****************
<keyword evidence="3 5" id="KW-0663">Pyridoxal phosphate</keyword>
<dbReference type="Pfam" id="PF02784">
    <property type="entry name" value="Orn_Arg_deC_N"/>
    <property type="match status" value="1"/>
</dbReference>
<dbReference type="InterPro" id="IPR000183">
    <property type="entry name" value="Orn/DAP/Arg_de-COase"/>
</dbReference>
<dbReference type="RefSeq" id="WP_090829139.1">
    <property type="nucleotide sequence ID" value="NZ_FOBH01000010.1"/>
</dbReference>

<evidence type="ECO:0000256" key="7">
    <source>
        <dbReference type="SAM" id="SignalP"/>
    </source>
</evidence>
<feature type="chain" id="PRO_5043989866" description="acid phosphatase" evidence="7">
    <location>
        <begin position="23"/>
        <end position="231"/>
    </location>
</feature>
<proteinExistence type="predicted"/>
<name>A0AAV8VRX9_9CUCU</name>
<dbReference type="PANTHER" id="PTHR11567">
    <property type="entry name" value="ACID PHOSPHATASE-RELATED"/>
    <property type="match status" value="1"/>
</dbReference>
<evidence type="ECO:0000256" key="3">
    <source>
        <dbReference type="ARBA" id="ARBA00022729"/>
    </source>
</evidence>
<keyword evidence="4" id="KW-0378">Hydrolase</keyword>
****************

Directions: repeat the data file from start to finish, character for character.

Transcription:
<keyword evidence="3 5" id="KW-0663">Pyridoxal phosphate</keyword>
<dbReference type="Pfam" id="PF02784">
    <property type="entry name" value="Orn_Arg_deC_N"/>
    <property type="match status" value="1"/>
</dbReference>
<dbReference type="InterPro" id="IPR000183">
    <property type="entry name" value="Orn/DAP/Arg_de-COase"/>
</dbReference>
<dbReference type="RefSeq" id="WP_090829139.1">
    <property type="nucleotide sequence ID" value="NZ_FOBH01000010.1"/>
</dbReference>

<evidence type="ECO:0000256" key="7">
    <source>
        <dbReference type="SAM" id="SignalP"/>
    </source>
</evidence>
<feature type="chain" id="PRO_5043989866" description="acid phosphatase" evidence="7">
    <location>
        <begin position="23"/>
        <end position="231"/>
    </location>
</feature>
<proteinExistence type="predicted"/>
<name>A0AAV8VRX9_9CUCU</name>
<dbReference type="PANTHER" id="PTHR11567">
    <property type="entry name" value="ACID PHOSPHATASE-RELATED"/>
    <property type="match status" value="1"/>
</dbReference>
<evidence type="ECO:0000256" key="3">
    <source>
        <dbReference type="ARBA" id="ARBA00022729"/>
    </source>
</evidence>
<keyword evidence="4" id="KW-0378">Hydrolase</keyword>